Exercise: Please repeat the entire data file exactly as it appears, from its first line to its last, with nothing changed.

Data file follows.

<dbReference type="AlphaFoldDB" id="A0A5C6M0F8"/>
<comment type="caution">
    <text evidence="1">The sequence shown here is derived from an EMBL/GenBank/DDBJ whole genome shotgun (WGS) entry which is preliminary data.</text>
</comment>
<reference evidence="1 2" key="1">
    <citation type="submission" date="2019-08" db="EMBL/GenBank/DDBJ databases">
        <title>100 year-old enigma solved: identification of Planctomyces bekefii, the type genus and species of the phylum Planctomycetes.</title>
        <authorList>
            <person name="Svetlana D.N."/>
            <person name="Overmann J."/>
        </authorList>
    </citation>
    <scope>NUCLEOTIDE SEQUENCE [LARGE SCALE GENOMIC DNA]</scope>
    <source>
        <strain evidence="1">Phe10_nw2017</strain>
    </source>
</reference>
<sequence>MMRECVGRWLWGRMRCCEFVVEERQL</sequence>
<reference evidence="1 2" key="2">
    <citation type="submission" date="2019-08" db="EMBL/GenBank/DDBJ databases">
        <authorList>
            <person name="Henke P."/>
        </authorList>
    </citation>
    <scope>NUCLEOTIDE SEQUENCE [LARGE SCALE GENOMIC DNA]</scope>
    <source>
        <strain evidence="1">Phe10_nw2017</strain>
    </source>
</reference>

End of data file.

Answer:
<dbReference type="AlphaFoldDB" id="A0A5C6M0F8"/>
<comment type="caution">
    <text evidence="1">The sequence shown here is derived from an EMBL/GenBank/DDBJ whole genome shotgun (WGS) entry which is preliminary data.</text>
</comment>
<reference evidence="1 2" key="1">
    <citation type="submission" date="2019-08" db="EMBL/GenBank/DDBJ databases">
        <title>100 year-old enigma solved: identification of Planctomyces bekefii, the type genus and species of the phylum Planctomycetes.</title>
        <authorList>
            <person name="Svetlana D.N."/>
            <person name="Overmann J."/>
        </authorList>
    </citation>
    <scope>NUCLEOTIDE SEQUENCE [LARGE SCALE GENOMIC DNA]</scope>
    <source>
        <strain evidence="1">Phe10_nw2017</strain>
    </source>
</reference>
<sequence>MMRECVGRWLWGRMRCCEFVVEERQL</sequence>
<reference evidence="1 2" key="2">
    <citation type="submission" date="2019-08" db="EMBL/GenBank/DDBJ databases">
        <authorList>
            <person name="Henke P."/>
        </authorList>
    </citation>
    <scope>NUCLEOTIDE SEQUENCE [LARGE SCALE GENOMIC DNA]</scope>
    <source>
        <strain evidence="1">Phe10_nw2017</strain>
    </source>
</reference>